The footage captured by the cameras can’t be used against you or yours, according to Bosch, because it’s neither saved nor shared with third parties. Still, it’s a feature that will certainly raise more than a few concerns about privacy.

The technology could reach production in 2022, when European Union officials will make driver-monitoring technology mandatory in all new cars. Lawmakers hope the feature will save 25,000 lives and prevent at least 140,000 severe injuries by 2038. There’s no word yet on when (or whether) it will come to the United States. Bosch doesn’t make cars — it never has — so it’s up to automakers to decide whether it’s worth putting in their new models.

Editors' Recommendations

Ronan Glon
Ronan Glon is an American automotive and tech journalist based in southern France. As a long-time contributor to Digital…
Clever new A.I. system promises to train your dog while you’re away from home
finding rover facial recognition app dog face big eyes

One of the few good things about lockdown and working from home has been having more time to spend with pets. But when the world returns to normal, people are going to go back to the office, and in some cases that means leaving dogs at home for a large part of the day, hopefully with someone coming into your house to let them out at the midday point.

What if it was possible for an A.I. device, like a next-generation Amazon Echo, to give your pooch a dog-training class while you were away? That’s the basis for a project carried out by researchers at Colorado State University. Initially spotted by Chris Stokel-Walker, author of YouTubers:How YouTube Shook Up TV and Created a New Generation of Stars, and reported by New Scientist, the work involves a prototype device that’s able to give out canine commands, check to see if they’re being obeyed, and then provide a treat as a reward when they are.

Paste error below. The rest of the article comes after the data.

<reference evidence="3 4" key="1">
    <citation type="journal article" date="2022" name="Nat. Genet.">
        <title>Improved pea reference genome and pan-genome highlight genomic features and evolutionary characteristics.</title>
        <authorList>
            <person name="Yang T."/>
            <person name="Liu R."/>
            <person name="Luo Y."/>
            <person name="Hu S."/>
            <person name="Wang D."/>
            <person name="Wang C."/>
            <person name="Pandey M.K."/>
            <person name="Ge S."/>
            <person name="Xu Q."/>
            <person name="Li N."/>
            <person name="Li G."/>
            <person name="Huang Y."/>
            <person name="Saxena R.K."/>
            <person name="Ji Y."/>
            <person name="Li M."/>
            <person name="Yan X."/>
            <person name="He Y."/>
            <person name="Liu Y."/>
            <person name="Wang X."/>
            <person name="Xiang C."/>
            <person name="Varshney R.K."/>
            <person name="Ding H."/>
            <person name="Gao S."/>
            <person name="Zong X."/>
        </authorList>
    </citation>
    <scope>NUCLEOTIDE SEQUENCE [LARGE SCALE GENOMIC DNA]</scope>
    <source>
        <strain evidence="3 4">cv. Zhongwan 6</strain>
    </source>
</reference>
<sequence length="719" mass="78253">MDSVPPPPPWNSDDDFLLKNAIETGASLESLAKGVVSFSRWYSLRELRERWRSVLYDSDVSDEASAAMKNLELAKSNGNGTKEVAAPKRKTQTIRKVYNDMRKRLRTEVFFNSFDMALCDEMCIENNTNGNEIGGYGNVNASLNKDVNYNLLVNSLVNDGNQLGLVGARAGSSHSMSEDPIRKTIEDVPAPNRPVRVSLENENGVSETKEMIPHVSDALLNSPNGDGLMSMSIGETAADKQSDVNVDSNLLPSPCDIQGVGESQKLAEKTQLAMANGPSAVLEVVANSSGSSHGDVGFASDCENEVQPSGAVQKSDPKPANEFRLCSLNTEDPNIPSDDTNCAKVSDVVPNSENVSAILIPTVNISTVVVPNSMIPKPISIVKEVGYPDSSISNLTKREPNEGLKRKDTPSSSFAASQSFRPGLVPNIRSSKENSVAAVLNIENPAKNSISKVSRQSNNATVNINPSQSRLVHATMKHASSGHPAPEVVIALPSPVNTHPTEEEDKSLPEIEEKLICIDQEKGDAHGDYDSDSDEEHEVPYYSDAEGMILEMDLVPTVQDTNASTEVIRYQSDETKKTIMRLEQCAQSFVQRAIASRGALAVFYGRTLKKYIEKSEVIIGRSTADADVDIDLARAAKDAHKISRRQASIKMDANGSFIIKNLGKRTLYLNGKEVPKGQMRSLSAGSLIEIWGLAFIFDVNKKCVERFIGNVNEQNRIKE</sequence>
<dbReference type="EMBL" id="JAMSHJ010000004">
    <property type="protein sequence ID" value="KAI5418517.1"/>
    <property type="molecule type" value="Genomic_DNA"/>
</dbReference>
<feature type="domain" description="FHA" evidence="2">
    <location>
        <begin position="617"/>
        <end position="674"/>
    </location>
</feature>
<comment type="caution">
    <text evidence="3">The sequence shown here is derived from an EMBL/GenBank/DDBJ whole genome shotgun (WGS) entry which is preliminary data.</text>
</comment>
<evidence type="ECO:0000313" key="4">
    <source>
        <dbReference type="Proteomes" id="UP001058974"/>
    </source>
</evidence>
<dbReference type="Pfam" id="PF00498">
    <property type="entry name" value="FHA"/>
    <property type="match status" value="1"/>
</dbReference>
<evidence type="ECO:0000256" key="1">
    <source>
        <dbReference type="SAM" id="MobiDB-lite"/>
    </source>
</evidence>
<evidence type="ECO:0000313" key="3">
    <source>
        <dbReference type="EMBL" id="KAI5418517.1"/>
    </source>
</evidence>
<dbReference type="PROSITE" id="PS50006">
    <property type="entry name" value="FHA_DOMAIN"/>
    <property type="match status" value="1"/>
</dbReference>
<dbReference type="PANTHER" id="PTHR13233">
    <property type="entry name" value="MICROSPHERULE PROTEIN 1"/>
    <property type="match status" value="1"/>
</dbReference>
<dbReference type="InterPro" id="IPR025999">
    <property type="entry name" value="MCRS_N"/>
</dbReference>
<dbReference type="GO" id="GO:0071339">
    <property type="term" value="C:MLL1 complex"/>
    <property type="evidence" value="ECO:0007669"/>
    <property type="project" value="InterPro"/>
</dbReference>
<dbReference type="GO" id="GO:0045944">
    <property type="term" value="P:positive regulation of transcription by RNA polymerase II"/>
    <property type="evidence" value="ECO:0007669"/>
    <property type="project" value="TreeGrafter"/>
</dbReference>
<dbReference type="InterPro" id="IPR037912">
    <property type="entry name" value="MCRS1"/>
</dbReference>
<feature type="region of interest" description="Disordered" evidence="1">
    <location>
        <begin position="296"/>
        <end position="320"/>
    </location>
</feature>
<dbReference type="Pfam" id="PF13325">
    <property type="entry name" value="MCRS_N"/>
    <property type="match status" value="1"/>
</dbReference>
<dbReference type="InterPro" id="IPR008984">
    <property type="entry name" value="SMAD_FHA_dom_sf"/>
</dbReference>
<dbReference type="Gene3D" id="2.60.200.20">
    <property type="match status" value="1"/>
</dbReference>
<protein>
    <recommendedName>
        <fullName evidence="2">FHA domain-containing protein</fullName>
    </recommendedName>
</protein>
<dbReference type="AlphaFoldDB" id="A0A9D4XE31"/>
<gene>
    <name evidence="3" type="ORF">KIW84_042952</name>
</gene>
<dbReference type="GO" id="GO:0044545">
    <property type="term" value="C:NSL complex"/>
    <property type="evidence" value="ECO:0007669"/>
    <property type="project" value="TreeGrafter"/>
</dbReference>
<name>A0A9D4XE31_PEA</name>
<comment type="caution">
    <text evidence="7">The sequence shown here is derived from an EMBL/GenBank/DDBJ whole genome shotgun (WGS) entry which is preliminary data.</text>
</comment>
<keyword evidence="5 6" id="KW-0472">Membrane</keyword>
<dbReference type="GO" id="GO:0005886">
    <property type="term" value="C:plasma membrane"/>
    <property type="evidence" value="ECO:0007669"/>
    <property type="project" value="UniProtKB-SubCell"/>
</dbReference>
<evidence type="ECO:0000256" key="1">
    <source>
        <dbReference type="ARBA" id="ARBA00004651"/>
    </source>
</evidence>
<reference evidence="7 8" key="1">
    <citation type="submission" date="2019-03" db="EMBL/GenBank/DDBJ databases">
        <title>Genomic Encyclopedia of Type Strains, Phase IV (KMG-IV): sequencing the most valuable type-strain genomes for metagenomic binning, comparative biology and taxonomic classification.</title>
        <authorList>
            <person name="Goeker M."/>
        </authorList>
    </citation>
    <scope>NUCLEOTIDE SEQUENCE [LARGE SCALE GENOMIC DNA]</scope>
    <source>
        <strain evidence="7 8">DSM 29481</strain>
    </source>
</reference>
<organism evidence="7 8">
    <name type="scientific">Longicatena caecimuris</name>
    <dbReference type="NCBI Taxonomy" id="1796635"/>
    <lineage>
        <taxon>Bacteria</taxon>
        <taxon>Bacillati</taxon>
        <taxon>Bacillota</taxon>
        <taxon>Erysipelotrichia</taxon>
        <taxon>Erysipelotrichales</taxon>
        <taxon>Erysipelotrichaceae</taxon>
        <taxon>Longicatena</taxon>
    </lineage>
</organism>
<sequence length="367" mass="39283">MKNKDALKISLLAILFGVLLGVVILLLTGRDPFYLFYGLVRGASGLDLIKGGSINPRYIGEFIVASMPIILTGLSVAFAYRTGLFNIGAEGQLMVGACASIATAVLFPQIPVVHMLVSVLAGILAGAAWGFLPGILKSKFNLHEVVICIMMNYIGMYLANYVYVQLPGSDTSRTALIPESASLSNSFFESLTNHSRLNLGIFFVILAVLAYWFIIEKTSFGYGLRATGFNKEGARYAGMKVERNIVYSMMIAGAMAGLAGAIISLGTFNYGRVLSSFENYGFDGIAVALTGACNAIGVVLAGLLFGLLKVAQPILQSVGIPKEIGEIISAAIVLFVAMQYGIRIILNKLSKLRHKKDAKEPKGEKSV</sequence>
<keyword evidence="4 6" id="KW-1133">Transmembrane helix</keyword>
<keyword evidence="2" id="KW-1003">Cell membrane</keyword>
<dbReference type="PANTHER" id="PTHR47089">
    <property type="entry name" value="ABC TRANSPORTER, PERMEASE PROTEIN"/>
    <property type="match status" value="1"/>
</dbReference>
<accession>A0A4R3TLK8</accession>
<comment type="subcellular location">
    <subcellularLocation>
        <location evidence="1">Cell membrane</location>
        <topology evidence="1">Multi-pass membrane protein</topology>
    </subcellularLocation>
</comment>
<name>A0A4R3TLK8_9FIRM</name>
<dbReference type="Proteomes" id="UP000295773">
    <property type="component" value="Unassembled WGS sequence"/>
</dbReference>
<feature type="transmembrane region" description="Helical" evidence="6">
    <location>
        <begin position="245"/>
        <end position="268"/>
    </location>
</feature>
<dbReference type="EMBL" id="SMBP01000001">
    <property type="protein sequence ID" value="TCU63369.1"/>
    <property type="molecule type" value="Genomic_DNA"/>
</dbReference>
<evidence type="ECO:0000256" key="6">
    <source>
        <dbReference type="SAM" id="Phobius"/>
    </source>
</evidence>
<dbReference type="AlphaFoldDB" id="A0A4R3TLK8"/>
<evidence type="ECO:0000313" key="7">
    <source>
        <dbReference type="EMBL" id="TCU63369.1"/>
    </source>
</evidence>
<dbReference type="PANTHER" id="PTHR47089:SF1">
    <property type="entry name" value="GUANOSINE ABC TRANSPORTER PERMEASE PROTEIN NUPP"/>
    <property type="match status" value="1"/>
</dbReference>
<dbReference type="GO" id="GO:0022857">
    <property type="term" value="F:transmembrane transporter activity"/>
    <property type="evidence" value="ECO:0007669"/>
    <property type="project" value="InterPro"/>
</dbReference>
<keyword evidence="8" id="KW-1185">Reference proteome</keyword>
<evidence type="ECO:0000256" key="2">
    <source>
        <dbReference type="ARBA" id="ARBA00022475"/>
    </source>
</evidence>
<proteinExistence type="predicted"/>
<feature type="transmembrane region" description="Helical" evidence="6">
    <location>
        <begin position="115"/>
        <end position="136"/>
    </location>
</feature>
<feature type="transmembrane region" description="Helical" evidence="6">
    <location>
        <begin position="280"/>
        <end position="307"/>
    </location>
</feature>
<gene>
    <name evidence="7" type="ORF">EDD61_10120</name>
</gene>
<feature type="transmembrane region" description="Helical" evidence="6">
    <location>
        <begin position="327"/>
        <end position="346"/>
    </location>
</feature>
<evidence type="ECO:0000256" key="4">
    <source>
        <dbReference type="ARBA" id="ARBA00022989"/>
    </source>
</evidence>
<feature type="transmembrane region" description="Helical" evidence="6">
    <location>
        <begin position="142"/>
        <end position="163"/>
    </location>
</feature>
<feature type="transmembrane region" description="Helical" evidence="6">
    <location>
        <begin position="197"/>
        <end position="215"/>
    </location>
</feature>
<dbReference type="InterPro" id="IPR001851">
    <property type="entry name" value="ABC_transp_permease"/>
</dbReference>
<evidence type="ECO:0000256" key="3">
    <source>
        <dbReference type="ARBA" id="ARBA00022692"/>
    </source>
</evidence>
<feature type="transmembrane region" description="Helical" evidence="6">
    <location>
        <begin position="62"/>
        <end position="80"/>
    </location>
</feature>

Read more
KEF’s Uni-Core tech could finally mean an end to big-box subwoofers
KEF Uni-Core tech

It resembles the cross-section for a turbine jet engine, but what you're looking at is British audio company, KEF's latest speaker innovation, which it calls Uni-Core. It's a new architecture for subwoofers that could pave the way for much smaller enclosures without sacrificing any of the powerful, low-end bass home theater enthusiasts demand.

Uni-Core uses two dual force-canceling drivers with concentrically arranged, overlapping voice coils, that are driven by a single motor to provide what KEF claims is stunning bass performance from a small enclosure. The horizontally-opposed design is highly reminiscent of Devialet's Heart Bass Implosion technology, which it uses to extract unholy amounts of low-frequency sound from its Phantom line of speakers. Some of the Phantoms are small enough to fit in your hand.

Read more
This outrageous massage chair has A.I voice control and blackout-proof power
bodyfriend quantum massage chair bang and olufsen ces 2021

Self-driving cars and 100-inch TVs might capture the headlines, but any tried-and-true CES veteran can tell you that the highlight of every show is the insane massage chairs that show up every year.

The destressing devices are generally more tricked out than anything that ever appeared on Pimp My Ride. And this year, you’d be hard-pressed to find one more loaded than Bodyfriend’s Quantum.

Read more